On The Russian Front: The War of Words- Where Will it Lead?
While Americans have been fighting to keep their 2nd Amendment rights, some things have been happening on the Russian front. On March 4, Russian spy Sergei Skripal and his daughter Yulia were found unconscious in Salisbury, England. It was discovered that they had been poisoned by a nerve agent called Novichok. England, the US, France, and Germany blamed Russia, and the UK expelled 23 Russian diplomats. The US increased sanctions on Russia – in particular the people and entities named by Robert Mueller as meddling in the 2016 US elections. The US also accused Russia of hacking our electric grid.
“The Trump administration on Thursday sanctioned 19 Russian individuals and five Russian entities for allegedly interfering in the 2016 election and engaging in cyber-attacks. The announcement was made by the Department of the Treasury and includes the 13 Russians who were recently indicted in Special Counsel Robert Mueller’s probe.” Fox reported.
In other words, the diplomatic tension between Western nations and Russia is extremely high and appears to be growing.
The nerve agent Novichok was developed by the Russian Military. Some believe a gift given to Yulia was impregnated with the dangerous substance. Not only she and her father were poisoned, but the police officer who initially tended to them was also poisoned. The Skripals both are still in critical condition, “fighting for their lives.”
Novichok is the name given to a series of nerve agents that Russia claimed were the most lethal on the planet from 1971-1993. They have never been used on the battlefield…at least that anyone knows of. The chemicals were designed to be undetectable by 1970s-1980s methods, and to defeat NATO protective gear.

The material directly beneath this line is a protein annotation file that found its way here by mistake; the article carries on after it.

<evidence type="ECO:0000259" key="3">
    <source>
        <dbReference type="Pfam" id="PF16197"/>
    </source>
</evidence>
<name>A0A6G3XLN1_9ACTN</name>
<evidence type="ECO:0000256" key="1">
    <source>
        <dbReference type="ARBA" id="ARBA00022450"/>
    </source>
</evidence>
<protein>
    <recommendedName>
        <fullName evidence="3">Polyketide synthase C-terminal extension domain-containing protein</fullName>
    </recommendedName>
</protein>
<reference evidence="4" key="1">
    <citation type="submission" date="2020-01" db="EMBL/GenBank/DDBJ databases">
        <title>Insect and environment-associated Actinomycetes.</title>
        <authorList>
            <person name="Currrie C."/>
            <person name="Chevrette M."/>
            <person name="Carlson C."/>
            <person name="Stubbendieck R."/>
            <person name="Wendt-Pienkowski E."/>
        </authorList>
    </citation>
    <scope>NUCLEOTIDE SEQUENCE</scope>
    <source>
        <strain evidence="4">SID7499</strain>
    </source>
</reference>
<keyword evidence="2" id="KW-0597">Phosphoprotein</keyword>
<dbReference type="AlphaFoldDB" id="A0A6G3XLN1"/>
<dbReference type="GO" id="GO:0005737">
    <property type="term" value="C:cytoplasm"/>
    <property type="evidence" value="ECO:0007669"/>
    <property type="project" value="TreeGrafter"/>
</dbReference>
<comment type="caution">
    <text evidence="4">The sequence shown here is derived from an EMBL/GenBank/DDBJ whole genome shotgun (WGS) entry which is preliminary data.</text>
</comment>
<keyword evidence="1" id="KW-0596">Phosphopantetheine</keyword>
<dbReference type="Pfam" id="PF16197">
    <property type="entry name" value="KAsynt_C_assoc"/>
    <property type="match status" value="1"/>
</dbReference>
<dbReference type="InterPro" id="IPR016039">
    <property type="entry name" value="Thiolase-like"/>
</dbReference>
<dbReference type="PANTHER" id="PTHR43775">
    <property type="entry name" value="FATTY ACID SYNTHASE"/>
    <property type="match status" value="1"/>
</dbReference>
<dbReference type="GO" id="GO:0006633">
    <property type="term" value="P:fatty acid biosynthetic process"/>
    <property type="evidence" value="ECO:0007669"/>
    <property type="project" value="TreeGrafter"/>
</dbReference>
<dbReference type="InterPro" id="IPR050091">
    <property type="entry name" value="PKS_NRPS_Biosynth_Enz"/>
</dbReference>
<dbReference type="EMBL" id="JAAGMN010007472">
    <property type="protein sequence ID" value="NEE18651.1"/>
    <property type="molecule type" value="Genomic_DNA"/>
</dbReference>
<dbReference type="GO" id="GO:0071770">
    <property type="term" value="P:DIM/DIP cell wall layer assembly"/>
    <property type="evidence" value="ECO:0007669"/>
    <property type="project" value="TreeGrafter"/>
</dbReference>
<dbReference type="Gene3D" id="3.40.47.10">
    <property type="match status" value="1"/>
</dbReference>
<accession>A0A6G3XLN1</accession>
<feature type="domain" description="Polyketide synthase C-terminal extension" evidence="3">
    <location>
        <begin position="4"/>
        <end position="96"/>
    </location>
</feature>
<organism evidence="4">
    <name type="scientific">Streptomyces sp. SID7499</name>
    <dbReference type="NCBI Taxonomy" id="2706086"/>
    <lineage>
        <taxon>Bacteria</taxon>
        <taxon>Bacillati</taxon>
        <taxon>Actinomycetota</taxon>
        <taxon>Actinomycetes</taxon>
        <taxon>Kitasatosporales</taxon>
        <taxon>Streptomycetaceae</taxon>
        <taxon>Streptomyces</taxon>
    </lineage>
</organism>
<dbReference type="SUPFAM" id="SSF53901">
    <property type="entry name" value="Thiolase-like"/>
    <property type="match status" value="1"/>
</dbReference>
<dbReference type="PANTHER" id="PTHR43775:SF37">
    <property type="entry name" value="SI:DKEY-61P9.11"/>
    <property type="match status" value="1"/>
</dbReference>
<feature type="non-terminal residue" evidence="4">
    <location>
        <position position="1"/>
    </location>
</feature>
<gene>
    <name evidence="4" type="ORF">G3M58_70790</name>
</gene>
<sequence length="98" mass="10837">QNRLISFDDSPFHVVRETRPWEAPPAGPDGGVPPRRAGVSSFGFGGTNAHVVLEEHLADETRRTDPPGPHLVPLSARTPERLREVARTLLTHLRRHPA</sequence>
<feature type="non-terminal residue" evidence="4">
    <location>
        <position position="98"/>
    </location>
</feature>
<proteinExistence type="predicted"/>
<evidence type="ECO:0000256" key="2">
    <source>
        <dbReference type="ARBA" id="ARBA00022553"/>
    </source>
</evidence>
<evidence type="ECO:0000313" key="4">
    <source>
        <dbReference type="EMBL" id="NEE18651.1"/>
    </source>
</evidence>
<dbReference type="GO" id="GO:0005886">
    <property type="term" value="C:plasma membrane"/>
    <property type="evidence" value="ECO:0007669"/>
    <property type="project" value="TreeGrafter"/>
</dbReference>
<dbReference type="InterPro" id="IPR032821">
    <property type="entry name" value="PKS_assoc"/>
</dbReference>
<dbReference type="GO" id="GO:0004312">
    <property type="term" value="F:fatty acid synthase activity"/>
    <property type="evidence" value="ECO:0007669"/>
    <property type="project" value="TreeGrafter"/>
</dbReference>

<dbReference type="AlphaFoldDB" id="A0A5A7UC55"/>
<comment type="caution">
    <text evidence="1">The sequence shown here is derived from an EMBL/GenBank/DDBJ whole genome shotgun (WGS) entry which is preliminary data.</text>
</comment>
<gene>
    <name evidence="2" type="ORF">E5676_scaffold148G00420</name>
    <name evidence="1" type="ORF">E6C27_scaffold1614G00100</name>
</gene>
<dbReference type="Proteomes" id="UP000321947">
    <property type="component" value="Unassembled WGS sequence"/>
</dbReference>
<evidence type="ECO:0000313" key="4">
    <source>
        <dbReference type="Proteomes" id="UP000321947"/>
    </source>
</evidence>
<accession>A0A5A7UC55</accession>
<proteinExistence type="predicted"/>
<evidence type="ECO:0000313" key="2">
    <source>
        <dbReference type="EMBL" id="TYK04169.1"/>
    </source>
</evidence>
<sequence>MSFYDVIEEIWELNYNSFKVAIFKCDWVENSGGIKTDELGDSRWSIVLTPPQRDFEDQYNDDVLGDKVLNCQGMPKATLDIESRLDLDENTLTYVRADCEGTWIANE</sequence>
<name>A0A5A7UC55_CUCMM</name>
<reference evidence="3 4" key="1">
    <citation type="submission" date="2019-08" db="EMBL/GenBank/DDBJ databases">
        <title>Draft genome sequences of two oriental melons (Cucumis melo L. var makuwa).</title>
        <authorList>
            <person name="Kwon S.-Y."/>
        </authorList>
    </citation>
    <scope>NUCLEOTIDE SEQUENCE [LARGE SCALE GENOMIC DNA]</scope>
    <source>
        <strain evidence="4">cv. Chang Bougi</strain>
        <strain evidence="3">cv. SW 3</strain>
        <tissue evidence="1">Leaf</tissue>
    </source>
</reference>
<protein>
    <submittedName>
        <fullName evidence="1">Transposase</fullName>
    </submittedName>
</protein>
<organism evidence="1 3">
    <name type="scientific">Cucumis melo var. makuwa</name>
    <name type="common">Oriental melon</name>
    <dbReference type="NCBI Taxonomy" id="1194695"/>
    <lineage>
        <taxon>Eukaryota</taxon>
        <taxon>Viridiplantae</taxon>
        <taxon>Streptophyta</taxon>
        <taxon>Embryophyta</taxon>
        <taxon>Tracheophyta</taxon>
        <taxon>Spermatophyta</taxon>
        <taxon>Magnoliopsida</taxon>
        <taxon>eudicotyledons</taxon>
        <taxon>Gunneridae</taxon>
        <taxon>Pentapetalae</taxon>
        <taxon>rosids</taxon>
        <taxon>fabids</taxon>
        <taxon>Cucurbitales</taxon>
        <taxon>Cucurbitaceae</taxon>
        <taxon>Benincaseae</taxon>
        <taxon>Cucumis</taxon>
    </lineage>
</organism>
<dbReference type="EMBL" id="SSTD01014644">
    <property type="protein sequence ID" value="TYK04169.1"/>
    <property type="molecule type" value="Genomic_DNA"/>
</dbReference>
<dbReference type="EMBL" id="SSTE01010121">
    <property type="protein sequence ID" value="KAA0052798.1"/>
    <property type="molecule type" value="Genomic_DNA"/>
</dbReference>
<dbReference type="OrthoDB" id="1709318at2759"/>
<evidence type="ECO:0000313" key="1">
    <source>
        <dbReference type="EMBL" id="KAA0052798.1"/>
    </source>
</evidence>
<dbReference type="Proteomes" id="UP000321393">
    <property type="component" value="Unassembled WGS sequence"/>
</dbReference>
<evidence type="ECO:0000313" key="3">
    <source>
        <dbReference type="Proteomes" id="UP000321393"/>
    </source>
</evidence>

For its part, Russia is blaming the US and Great Britain:
“The Americans had access not only to the technology, but had access to its development. In all likelihood, their NATO partners from Britain also had this access.” Alexei Chepa, deputy chair of the Russian parliament’s foreign-affairs committee
“I’m afraid Russia would be the last country to have any motive. But the other countries, they have much stronger motives, including Great Britain. This guy, he was arrested, he was sentenced, he served his term, he was pardoned and expelled from the country…What’s the use for Russia to assassinate him in this way, just on the eve of the presidential elections, and when the world soccer championship is approaching?” Grigory Logvinov, Russian Ambassador to Australia
What’s the use of any assassination attempt by Russia? There have been many. It is likely that Putin knew of this attempt, according to Admiral Lord West of the British Royal Navy. Stepping wisely and carefully at this time was his recommendation in light of Russia pouring money into their nuclear weapons programs.
Most experts believe that more must be done against Russia in order to prevent them from their nefarious activities in the United States. But Russia is not North Korea- they have real nuclear weapons and the capability to deliver them. Moving strongly, yet carefully at this point in time may be more important than we think.